Clockwork Dog (London): Tomb Raider

Clockwork Dog inside the Mother of Death’s tomb.

I’m often asked how I got into blogging about escape rooms. The simple answer is that I wanted to make sure that people got to play good games and that the best ones got plenty of custom. This game, however, is a bit different. Firstly, it’s only running for two weeks so, by the time you read this article, it’ll already be close to ending. More importantly, though, you can’t actually buy tickets to the experience – you have to either win them or be invited (but the competition is still open!). Fortunately, I got the chance to be a play-tester and, even more fortunately, as the last team of the day, we got to head back into the set and take a leisurely look round as well as chatting to the Clockwork Dog team, who created the game.

So what’s the point of this post then? Well, I really enjoyed the experience, and it felt a shame that so few people would get to try it out. In particular, I was sad that the enthusiast community would miss out on one of the most impressive experiences that have been built on these shores. If you want to see the inside of the game for yourself, you can watch a video with plenty of (spoiler!) highlights here. That takes you through the four main parts of the game in between comments from the lead, Alicia Vikander, and the director, Roar Uthaug.

And, yes, it really does include parts of the set from the film. At times during the game we found ourselves handling genuine film props, which I don’t often get to do in escape rooms (fortunately, we didn’t drop any…). Visually, it was stunning, with an attention to detail that only the very best games in the country can manage. I guess it helps when you can take the cast-offs from multimillion-pound film sets…

And if you’re going to enter the competition and don’t want to have the experience spoiled, then you should probably stop reading now…

The game starts with you being led down to the basement and told to wait until the door opens. It’s a good start – being abandoned in a big open space, not knowing what was about to happen, gave me a feeling of vulnerability that threw me off guard. When the door opened and we went inside, we were immediately accosted by the steward of Croft Manor who would lead us through our quest. Yes – this is an actor-led escape room which, in retrospect, makes sense: they don’t have time to let you learn how to play an escape room (and, for most participants, I guess it will be their first time), so they use the actor to help you through as well as aiding with the immersion.

That first room was a study inside the Manor, which you had to investigate to find out where Lara’s father had headed. There followed a series of puzzles that saw us searching through the drawers, books and maps around the room to find key pieces of information. As you can see in the video, the room was designed to look lived in and relied on a combination of clues being relatively prominent and the actor being on hand to guide you to the right next step, which he subtly did. He’d start with a general clue of how a piece of information was likely to be hidden, then draw you to a particular corner of the room and, undoubtedly, would continue to zone in on the clue until you made the right connection.

Next up, we were transported to SE Asia, where we had to get into the temple of the Mother of Death, tightrope-walking across a dangerous chasm before solving a couple of fun puzzles to access the tomb itself. It was an interesting transition, with the chasm through the middle of the space distracting you slightly from the puzzles, and then a somewhat surprising opening appearing when they were complete. Jumping straight from the study to the tomb itself would probably have been a bit extreme, and I thought this provided a nice compromise.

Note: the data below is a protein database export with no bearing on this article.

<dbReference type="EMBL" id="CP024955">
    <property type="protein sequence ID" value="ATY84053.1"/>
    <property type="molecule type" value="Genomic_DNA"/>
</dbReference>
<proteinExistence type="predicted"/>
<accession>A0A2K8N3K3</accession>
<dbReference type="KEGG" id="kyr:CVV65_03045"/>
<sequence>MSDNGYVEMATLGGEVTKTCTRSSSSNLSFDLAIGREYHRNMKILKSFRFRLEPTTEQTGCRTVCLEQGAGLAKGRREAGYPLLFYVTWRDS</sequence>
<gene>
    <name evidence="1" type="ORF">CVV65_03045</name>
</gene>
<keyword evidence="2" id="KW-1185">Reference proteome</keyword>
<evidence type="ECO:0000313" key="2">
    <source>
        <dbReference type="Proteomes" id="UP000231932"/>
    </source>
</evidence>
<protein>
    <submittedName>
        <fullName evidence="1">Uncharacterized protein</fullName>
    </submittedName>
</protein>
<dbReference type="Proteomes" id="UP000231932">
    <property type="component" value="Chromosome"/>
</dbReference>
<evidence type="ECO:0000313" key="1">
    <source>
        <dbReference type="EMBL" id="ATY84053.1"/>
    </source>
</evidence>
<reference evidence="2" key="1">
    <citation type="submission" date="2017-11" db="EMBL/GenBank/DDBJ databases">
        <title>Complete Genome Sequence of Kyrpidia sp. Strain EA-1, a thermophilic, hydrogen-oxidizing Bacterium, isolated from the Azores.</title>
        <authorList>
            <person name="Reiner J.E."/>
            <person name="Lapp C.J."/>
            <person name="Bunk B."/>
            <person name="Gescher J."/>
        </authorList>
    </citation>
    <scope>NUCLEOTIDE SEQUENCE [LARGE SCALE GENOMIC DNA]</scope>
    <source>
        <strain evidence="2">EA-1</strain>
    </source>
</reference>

The tomb was the centrepiece of the experience, leaning heavily on the film sets and providing an incredibly spacious ending to the game. If you watch the YouTube video above, you’ll see a time-lapse video of them building the experience. The previous room had felt a perfectly adequate size, but it looks tiny when compared to its neighbour! It was here that things started to get really tense as the audio became more upbeat, our guide started to warn us that the sound we could hear was the temple collapsing and, finally, the floor started shaking. We rushed round the room like headless chickens finishing the puzzle before making a hasty escape through a convenient hidden passage the opened at the back of the space.

Game over, surely? Well, not quite. Right back at the beginning we’d been asked to put on a harness. I had a couple of ideas of what that might be about, but it was still a fun ending to the game. After crawling through the passage, we arrived in a small space that they were flooding with fog. By the time I took my place as the third person in our group, I could barely see the floor beneath my feet, let alone what we were about to do. I was pretty confident that it would be a ziplining end to the experience, but the effect was still impressive as we flew out of the fog, accelerating downwards, and were greeted by balls of flame spraying from the ground.

The entire game lasted a mere 30 minutes, but they’d packed in more than you get in most escape rooms. Four different spaces, a bunch of high-quality puzzles, amazing decoration and an experience that I’ll treasure for a long time to come. I only wish that more enthusiasts would get the chance to try it out too…

Full disclosure: Unsurprisingly, we weren’t charged for this experience. You can read more on the About page.

1 Comment

  1. // Reply

    Wow – so cool that you actually got to play and enjoy this room. Its really sad that they are closing it down so soon afterwards. Would have loved to be Lara Croft for 30 Minutes

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